This was posted in a Duke security group in response to this article (not necessary reading) on opportunities presented by the proposed Authorization for Use of Military Force against ISISetc. I wish I could credit the author – it’s a secondhand quote, posted in a closed group from a hard copy of a paper he was grading – but I nonetheless thought it salient enough to both current proceedings and other unrelated foreign policy debates to be worthy of broader dissemination.
I do think it points to two problematic issues:
First, there seems to be a general consensus on foreign policy in Washington that extends across the isle and well into the Pentagon. That isn’t to say that there aren’t real differences, but those differences are less severe than that similarities in views about the appropriate US role in the world. Consider the initial overwhelming support for the Iraq War. Or the near universal support for the cliche of “American exceptionalism” and “American leadership,” often for its own sake.
Consensus, in itself, may not be bad if those views are the “right” views, but if they are wrong, it seems quite dangerous. Moreover, since these are difficult issues upon which intelligent people disagree, it probably is bad in the sense that opposing views are not seriously put forward and given a fair shake. If there is no robust debate – if the broad brush strokes of policy conclusion are foreordained – how could we possibly know if we are getting the best results?
Second, and related, there is no serious punishment or accountability for “defense intellectuals” and policy makers who “get it wrong.” Paul Wolfowitz was wrong over and over again in Middle East issues, but he advised a major Presidential candidate in the last election and is advising one now. With the exception of President Obama himself, every senior member of his foreign policy team initially supported the war. Considering how Iraq went, surely he could have found some really smart “defense intellectual” who opposed the war for his foreign policy team. (You know – like any one of the names on the New York Times ad against the war, many of whom were quite well respected as scholars but never asked to fill even the positions normally held by academics like heading Policy Planning at State. Instead, we got the supposedly liberal Ann Marie Slaughter, who was as wrong on Iraq as Wolfowitz.) Likewise, Libya is a disaster, but it’s chief proponents are still in positions of power.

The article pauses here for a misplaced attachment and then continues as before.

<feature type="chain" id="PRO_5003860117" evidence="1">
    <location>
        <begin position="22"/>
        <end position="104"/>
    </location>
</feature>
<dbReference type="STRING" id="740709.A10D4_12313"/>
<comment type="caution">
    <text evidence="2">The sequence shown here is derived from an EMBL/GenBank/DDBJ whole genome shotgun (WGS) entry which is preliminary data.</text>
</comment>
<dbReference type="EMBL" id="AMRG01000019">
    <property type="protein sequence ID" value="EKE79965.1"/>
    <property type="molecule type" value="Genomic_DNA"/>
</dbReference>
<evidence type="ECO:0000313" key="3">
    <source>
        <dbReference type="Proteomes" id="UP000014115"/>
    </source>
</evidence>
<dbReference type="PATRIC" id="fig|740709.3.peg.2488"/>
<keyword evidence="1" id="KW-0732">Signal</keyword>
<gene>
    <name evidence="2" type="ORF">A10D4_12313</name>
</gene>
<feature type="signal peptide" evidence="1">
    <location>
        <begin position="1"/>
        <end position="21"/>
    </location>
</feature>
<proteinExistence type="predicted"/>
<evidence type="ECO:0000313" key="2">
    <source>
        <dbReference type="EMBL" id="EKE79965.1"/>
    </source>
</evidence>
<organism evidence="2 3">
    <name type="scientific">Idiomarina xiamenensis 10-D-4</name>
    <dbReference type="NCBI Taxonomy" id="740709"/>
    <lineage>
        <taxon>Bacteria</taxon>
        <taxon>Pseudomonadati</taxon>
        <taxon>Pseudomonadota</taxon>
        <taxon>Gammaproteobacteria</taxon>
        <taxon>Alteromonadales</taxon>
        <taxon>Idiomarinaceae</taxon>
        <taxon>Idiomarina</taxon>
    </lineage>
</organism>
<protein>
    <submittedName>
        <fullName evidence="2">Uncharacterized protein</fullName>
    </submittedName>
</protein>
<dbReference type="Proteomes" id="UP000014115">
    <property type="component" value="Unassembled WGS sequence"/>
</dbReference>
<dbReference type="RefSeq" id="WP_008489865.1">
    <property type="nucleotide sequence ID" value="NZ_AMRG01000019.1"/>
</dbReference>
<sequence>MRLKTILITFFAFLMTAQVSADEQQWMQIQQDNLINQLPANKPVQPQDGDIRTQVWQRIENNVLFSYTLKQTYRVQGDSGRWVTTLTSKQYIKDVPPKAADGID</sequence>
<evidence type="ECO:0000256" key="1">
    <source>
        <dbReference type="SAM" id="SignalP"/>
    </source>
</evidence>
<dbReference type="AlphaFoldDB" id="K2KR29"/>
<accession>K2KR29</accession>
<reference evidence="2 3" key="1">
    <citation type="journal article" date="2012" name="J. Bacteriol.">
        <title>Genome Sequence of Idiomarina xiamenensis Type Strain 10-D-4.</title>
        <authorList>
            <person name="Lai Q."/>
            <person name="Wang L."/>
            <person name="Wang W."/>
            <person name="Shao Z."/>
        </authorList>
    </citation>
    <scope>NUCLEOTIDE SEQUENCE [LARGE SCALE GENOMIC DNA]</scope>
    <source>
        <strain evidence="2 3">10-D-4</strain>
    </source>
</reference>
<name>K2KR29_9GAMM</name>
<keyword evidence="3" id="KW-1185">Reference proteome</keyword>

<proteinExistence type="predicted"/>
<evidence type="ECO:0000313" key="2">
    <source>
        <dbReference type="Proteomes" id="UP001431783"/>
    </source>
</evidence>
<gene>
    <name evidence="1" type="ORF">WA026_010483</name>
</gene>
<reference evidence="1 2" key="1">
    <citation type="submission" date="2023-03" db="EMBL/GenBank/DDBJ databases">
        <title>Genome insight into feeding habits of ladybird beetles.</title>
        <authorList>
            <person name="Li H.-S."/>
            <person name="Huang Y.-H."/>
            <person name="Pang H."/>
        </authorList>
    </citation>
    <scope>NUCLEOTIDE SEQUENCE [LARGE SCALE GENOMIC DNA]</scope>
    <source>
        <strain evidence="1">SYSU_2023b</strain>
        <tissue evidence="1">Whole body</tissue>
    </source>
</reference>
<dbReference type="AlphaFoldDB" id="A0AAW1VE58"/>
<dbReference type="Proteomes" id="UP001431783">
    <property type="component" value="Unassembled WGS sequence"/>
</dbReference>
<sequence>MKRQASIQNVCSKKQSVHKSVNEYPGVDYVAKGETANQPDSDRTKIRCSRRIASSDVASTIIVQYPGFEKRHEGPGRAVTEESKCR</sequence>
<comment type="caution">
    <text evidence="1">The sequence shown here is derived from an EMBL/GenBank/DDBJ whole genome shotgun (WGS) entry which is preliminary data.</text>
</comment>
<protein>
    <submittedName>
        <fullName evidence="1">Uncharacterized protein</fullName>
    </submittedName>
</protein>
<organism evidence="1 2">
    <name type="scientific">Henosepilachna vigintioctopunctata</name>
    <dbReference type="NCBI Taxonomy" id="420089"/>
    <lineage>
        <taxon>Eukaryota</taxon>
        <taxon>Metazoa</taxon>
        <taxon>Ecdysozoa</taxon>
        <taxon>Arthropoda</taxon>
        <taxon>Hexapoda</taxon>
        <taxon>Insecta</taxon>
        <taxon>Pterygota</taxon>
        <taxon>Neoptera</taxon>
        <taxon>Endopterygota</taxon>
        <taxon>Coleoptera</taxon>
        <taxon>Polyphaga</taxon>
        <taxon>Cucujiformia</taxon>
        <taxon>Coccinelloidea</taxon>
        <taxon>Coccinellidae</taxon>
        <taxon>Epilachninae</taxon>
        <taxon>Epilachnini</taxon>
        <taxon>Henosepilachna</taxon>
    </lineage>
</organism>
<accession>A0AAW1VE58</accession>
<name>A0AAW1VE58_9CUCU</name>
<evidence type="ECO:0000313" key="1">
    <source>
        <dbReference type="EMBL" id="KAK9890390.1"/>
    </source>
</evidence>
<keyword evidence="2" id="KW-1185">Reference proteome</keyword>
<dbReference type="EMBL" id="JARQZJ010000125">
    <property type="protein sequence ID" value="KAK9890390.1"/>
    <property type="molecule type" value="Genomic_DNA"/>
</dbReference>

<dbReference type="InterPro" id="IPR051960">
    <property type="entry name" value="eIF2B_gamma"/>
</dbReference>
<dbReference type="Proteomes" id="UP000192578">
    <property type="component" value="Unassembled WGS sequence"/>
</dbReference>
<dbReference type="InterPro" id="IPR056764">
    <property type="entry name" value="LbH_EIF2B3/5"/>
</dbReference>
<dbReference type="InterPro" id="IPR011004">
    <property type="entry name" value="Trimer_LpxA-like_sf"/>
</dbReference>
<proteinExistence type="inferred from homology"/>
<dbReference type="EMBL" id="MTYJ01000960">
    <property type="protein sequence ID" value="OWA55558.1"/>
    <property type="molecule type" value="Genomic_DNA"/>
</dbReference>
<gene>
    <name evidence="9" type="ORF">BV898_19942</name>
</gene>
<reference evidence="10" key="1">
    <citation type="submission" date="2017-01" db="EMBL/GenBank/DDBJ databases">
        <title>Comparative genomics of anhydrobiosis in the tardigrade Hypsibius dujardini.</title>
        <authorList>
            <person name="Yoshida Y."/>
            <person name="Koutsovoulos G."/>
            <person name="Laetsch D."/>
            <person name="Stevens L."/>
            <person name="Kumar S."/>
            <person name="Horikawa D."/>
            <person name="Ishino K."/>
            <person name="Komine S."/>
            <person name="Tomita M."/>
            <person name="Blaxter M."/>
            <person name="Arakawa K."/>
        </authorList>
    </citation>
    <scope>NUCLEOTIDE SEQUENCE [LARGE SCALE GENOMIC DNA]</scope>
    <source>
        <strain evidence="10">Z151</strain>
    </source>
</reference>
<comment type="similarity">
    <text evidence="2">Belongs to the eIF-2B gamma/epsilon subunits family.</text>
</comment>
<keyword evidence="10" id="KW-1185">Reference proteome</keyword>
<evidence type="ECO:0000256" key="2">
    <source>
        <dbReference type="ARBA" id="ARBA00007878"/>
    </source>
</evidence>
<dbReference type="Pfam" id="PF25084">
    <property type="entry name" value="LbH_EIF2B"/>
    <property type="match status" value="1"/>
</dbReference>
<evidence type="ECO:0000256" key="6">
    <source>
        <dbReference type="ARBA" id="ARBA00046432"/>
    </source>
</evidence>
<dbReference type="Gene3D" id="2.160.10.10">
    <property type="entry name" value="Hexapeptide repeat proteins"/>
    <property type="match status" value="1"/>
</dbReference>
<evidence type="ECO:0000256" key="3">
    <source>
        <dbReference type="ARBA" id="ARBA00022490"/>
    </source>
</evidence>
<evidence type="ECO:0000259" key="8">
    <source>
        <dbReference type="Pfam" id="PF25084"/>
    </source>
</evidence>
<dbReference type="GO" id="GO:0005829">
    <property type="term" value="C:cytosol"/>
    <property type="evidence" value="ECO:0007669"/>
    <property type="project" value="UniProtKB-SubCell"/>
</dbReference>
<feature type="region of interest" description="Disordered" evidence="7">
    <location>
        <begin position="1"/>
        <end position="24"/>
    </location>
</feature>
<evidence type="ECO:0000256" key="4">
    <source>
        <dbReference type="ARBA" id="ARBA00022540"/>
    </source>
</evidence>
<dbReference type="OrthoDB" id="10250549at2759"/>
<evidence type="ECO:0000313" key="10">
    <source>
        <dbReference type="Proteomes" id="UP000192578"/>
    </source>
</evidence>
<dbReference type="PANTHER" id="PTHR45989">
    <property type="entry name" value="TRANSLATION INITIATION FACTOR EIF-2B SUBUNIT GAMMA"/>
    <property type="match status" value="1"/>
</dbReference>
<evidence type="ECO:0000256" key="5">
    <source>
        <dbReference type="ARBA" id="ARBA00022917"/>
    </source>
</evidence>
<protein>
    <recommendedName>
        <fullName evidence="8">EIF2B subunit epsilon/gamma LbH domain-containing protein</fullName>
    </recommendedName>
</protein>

One of our [Washington Institute for Near East Policy] speakers commented on the fact that while WINEP is often consistent in their positions (pro-Sunni, pro-Israel, etc.), it is not because they have a party line. It is because they look for people who have worked in the policy world and can have a real effect on policy – people who are unlikely to stray from the main stream consensus. That sounds nice, but what if the government-military-think tank revolving door just means that we maintain consistently bad polices and ideas by preventing serious debate?
In short, it seems that once you are “in the circle,” you no longer need to be right on big issues – you are in the circle near forever (unless you dramatically break with the consensus of the circle). Further, if you aren’t part of the consensus, you are unlikely to get into the circle in the first place.
Tl;dr: “There’s an old saying in Tennessee…I know it’s in Texas, probably in Tennessee..”
I’m kidding. But this hits very well on something I’ve been stewing on lately: the detriments of over-siloing, and in particular the interplay of siloing and selection in foreign policy career paths (academia v. active policy v. international practice v. military v. whatever) and how those roles structurally counterbalance – or don’t – to impact decisionmaking. I don’t think there’s an easy way out of the cycle that isn’t structural or preemptive – and I’m not sure there’s one anyone will be happy with due to existing entrenchment.